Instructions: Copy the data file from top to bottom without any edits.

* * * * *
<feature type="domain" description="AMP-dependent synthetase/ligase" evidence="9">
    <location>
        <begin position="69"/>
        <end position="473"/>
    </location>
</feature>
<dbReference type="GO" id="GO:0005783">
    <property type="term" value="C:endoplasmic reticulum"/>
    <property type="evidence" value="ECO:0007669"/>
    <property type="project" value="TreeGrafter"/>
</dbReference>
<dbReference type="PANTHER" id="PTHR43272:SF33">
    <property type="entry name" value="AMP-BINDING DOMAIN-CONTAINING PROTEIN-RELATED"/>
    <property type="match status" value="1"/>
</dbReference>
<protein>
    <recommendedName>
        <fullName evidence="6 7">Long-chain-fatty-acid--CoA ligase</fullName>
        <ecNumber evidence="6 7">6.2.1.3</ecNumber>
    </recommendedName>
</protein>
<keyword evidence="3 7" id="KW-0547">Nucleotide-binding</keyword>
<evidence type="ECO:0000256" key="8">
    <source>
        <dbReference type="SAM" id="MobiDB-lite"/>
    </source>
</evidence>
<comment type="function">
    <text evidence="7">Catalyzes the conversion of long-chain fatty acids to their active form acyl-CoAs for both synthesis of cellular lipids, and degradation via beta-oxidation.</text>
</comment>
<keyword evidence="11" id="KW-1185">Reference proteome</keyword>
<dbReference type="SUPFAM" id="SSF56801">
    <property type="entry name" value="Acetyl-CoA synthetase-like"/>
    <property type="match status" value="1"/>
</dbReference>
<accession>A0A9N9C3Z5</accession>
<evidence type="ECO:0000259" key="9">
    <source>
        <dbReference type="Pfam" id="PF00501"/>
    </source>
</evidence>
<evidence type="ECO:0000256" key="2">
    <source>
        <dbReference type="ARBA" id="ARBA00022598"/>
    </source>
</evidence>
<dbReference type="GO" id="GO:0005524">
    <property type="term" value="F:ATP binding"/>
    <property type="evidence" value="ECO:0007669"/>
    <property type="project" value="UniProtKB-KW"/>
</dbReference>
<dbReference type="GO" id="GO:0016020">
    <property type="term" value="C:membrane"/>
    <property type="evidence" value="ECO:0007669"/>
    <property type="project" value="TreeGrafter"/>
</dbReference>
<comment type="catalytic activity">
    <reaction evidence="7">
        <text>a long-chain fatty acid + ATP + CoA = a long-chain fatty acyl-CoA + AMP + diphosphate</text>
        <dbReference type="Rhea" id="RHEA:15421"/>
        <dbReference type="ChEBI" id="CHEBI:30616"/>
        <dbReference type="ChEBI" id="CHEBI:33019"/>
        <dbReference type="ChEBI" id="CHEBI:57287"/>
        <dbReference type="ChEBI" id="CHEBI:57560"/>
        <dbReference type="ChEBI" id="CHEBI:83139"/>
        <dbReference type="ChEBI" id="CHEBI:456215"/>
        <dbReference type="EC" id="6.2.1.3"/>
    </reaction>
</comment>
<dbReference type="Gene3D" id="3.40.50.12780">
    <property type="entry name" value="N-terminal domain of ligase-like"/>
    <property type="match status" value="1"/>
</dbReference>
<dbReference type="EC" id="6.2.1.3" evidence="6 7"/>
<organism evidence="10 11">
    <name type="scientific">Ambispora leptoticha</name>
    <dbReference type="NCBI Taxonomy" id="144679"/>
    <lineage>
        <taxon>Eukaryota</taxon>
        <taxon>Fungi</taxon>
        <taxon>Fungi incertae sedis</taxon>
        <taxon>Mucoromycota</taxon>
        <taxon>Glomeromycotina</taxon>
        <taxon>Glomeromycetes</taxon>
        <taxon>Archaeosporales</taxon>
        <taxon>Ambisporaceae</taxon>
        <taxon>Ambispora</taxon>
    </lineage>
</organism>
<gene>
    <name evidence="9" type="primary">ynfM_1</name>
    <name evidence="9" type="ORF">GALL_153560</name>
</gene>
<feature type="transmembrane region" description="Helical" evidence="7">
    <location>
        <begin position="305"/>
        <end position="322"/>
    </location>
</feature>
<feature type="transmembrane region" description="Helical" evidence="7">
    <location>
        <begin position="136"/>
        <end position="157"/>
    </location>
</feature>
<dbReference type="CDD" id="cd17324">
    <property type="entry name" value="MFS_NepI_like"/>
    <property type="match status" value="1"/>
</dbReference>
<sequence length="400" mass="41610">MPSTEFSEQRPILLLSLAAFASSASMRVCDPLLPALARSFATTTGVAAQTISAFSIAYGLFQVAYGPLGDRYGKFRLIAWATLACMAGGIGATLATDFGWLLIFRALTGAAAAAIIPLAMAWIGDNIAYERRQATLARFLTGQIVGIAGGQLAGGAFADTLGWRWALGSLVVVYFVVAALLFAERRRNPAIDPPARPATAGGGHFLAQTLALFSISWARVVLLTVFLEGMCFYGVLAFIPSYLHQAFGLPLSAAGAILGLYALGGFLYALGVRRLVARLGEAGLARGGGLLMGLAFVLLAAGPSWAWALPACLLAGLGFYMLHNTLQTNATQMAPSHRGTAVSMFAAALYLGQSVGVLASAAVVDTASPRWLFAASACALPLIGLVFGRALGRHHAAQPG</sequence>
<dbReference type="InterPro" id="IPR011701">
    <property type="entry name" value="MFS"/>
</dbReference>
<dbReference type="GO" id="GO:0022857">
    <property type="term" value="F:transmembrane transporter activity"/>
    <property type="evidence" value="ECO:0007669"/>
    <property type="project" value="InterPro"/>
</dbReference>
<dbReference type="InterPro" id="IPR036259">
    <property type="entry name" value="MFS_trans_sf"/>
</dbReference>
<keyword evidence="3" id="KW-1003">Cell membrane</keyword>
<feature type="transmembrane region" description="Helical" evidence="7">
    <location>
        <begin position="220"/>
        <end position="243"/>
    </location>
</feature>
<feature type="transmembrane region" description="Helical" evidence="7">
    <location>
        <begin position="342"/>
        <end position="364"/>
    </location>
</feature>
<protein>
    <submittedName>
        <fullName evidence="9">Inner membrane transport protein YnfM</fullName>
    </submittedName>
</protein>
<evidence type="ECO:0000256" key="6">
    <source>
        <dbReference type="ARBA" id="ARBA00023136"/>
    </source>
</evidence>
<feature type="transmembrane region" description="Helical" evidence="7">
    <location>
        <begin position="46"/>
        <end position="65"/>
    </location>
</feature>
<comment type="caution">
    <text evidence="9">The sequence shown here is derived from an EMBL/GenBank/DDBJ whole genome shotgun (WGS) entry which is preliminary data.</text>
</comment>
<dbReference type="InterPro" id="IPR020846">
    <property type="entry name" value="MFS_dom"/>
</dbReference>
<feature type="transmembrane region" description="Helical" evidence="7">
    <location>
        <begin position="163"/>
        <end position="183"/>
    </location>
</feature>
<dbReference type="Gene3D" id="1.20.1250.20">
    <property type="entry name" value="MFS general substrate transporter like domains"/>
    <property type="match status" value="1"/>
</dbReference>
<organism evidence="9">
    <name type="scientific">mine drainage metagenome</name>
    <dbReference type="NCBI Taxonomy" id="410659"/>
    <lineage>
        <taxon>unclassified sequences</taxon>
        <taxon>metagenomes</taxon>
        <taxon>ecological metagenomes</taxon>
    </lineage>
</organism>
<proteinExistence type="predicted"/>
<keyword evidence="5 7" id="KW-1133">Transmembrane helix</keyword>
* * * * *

<feature type="domain" description="AMP-dependent synthetase/ligase" evidence="9">
    <location>
        <begin position="69"/>
        <end position="473"/>
    </location>
</feature>
<dbReference type="GO" id="GO:0005783">
    <property type="term" value="C:endoplasmic reticulum"/>
    <property type="evidence" value="ECO:0007669"/>
    <property type="project" value="TreeGrafter"/>
</dbReference>
<dbReference type="PANTHER" id="PTHR43272:SF33">
    <property type="entry name" value="AMP-BINDING DOMAIN-CONTAINING PROTEIN-RELATED"/>
    <property type="match status" value="1"/>
</dbReference>
<protein>
    <recommendedName>
        <fullName evidence="6 7">Long-chain-fatty-acid--CoA ligase</fullName>
        <ecNumber evidence="6 7">6.2.1.3</ecNumber>
    </recommendedName>
</protein>
<keyword evidence="3 7" id="KW-0547">Nucleotide-binding</keyword>
<evidence type="ECO:0000256" key="8">
    <source>
        <dbReference type="SAM" id="MobiDB-lite"/>
    </source>
</evidence>
<comment type="function">
    <text evidence="7">Catalyzes the conversion of long-chain fatty acids to their active form acyl-CoAs for both synthesis of cellular lipids, and degradation via beta-oxidation.</text>
</comment>
<keyword evidence="11" id="KW-1185">Reference proteome</keyword>
<dbReference type="SUPFAM" id="SSF56801">
    <property type="entry name" value="Acetyl-CoA synthetase-like"/>
    <property type="match status" value="1"/>
</dbReference>
<accession>A0A9N9C3Z5</accession>
<evidence type="ECO:0000259" key="9">
    <source>
        <dbReference type="Pfam" id="PF00501"/>
    </source>
</evidence>
<evidence type="ECO:0000256" key="2">
    <source>
        <dbReference type="ARBA" id="ARBA00022598"/>
    </source>
</evidence>
<dbReference type="GO" id="GO:0005524">
    <property type="term" value="F:ATP binding"/>
    <property type="evidence" value="ECO:0007669"/>
    <property type="project" value="UniProtKB-KW"/>
</dbReference>
<dbReference type="GO" id="GO:0016020">
    <property type="term" value="C:membrane"/>
    <property type="evidence" value="ECO:0007669"/>
    <property type="project" value="TreeGrafter"/>
</dbReference>
<comment type="catalytic activity">
    <reaction evidence="7">
        <text>a long-chain fatty acid + ATP + CoA = a long-chain fatty acyl-CoA + AMP + diphosphate</text>
        <dbReference type="Rhea" id="RHEA:15421"/>
        <dbReference type="ChEBI" id="CHEBI:30616"/>
        <dbReference type="ChEBI" id="CHEBI:33019"/>
        <dbReference type="ChEBI" id="CHEBI:57287"/>
        <dbReference type="ChEBI" id="CHEBI:57560"/>
        <dbReference type="ChEBI" id="CHEBI:83139"/>
        <dbReference type="ChEBI" id="CHEBI:456215"/>
        <dbReference type="EC" id="6.2.1.3"/>
    </reaction>
</comment>
<dbReference type="Gene3D" id="3.40.50.12780">
    <property type="entry name" value="N-terminal domain of ligase-like"/>
    <property type="match status" value="1"/>
</dbReference>
<dbReference type="EC" id="6.2.1.3" evidence="6 7"/>
<organism evidence="10 11">
    <name type="scientific">Ambispora leptoticha</name>
    <dbReference type="NCBI Taxonomy" id="144679"/>
    <lineage>
        <taxon>Eukaryota</taxon>
        <taxon>Fungi</taxon>
        <taxon>Fungi incertae sedis</taxon>
        <taxon>Mucoromycota</taxon>
        <taxon>Glomeromycotina</taxon>
        <taxon>Glomeromycetes</taxon>
        <taxon>Archaeosporales</taxon>
        <taxon>Ambisporaceae</taxon>
        <taxon>Ambispora</taxon>
    </lineage>
</organism>
<gene>
    <name evidence="9" type="primary">ynfM_1</name>
    <name evidence="9" type="ORF">GALL_153560</name>
</gene>
<feature type="transmembrane region" description="Helical" evidence="7">
    <location>
        <begin position="305"/>
        <end position="322"/>
    </location>
</feature>
<feature type="transmembrane region" description="Helical" evidence="7">
    <location>
        <begin position="136"/>
        <end position="157"/>
    </location>
</feature>
<dbReference type="CDD" id="cd17324">
    <property type="entry name" value="MFS_NepI_like"/>
    <property type="match status" value="1"/>
</dbReference>
<sequence length="400" mass="41610">MPSTEFSEQRPILLLSLAAFASSASMRVCDPLLPALARSFATTTGVAAQTISAFSIAYGLFQVAYGPLGDRYGKFRLIAWATLACMAGGIGATLATDFGWLLIFRALTGAAAAAIIPLAMAWIGDNIAYERRQATLARFLTGQIVGIAGGQLAGGAFADTLGWRWALGSLVVVYFVVAALLFAERRRNPAIDPPARPATAGGGHFLAQTLALFSISWARVVLLTVFLEGMCFYGVLAFIPSYLHQAFGLPLSAAGAILGLYALGGFLYALGVRRLVARLGEAGLARGGGLLMGLAFVLLAAGPSWAWALPACLLAGLGFYMLHNTLQTNATQMAPSHRGTAVSMFAAALYLGQSVGVLASAAVVDTASPRWLFAASACALPLIGLVFGRALGRHHAAQPG</sequence>
<dbReference type="InterPro" id="IPR011701">
    <property type="entry name" value="MFS"/>
</dbReference>
<dbReference type="GO" id="GO:0022857">
    <property type="term" value="F:transmembrane transporter activity"/>
    <property type="evidence" value="ECO:0007669"/>
    <property type="project" value="InterPro"/>
</dbReference>
<dbReference type="InterPro" id="IPR036259">
    <property type="entry name" value="MFS_trans_sf"/>
</dbReference>
<keyword evidence="3" id="KW-1003">Cell membrane</keyword>
<feature type="transmembrane region" description="Helical" evidence="7">
    <location>
        <begin position="220"/>
        <end position="243"/>
    </location>
</feature>
<feature type="transmembrane region" description="Helical" evidence="7">
    <location>
        <begin position="342"/>
        <end position="364"/>
    </location>
</feature>
<protein>
    <submittedName>
        <fullName evidence="9">Inner membrane transport protein YnfM</fullName>
    </submittedName>
</protein>
<evidence type="ECO:0000256" key="6">
    <source>
        <dbReference type="ARBA" id="ARBA00023136"/>
    </source>
</evidence>
<feature type="transmembrane region" description="Helical" evidence="7">
    <location>
        <begin position="46"/>
        <end position="65"/>
    </location>
</feature>
<comment type="caution">
    <text evidence="9">The sequence shown here is derived from an EMBL/GenBank/DDBJ whole genome shotgun (WGS) entry which is preliminary data.</text>
</comment>
<dbReference type="InterPro" id="IPR020846">
    <property type="entry name" value="MFS_dom"/>
</dbReference>
<feature type="transmembrane region" description="Helical" evidence="7">
    <location>
        <begin position="163"/>
        <end position="183"/>
    </location>
</feature>
<dbReference type="Gene3D" id="1.20.1250.20">
    <property type="entry name" value="MFS general substrate transporter like domains"/>
    <property type="match status" value="1"/>
</dbReference>
<organism evidence="9">
    <name type="scientific">mine drainage metagenome</name>
    <dbReference type="NCBI Taxonomy" id="410659"/>
    <lineage>
        <taxon>unclassified sequences</taxon>
        <taxon>metagenomes</taxon>
        <taxon>ecological metagenomes</taxon>
    </lineage>
</organism>
<proteinExistence type="predicted"/>
<keyword evidence="5 7" id="KW-1133">Transmembrane helix</keyword>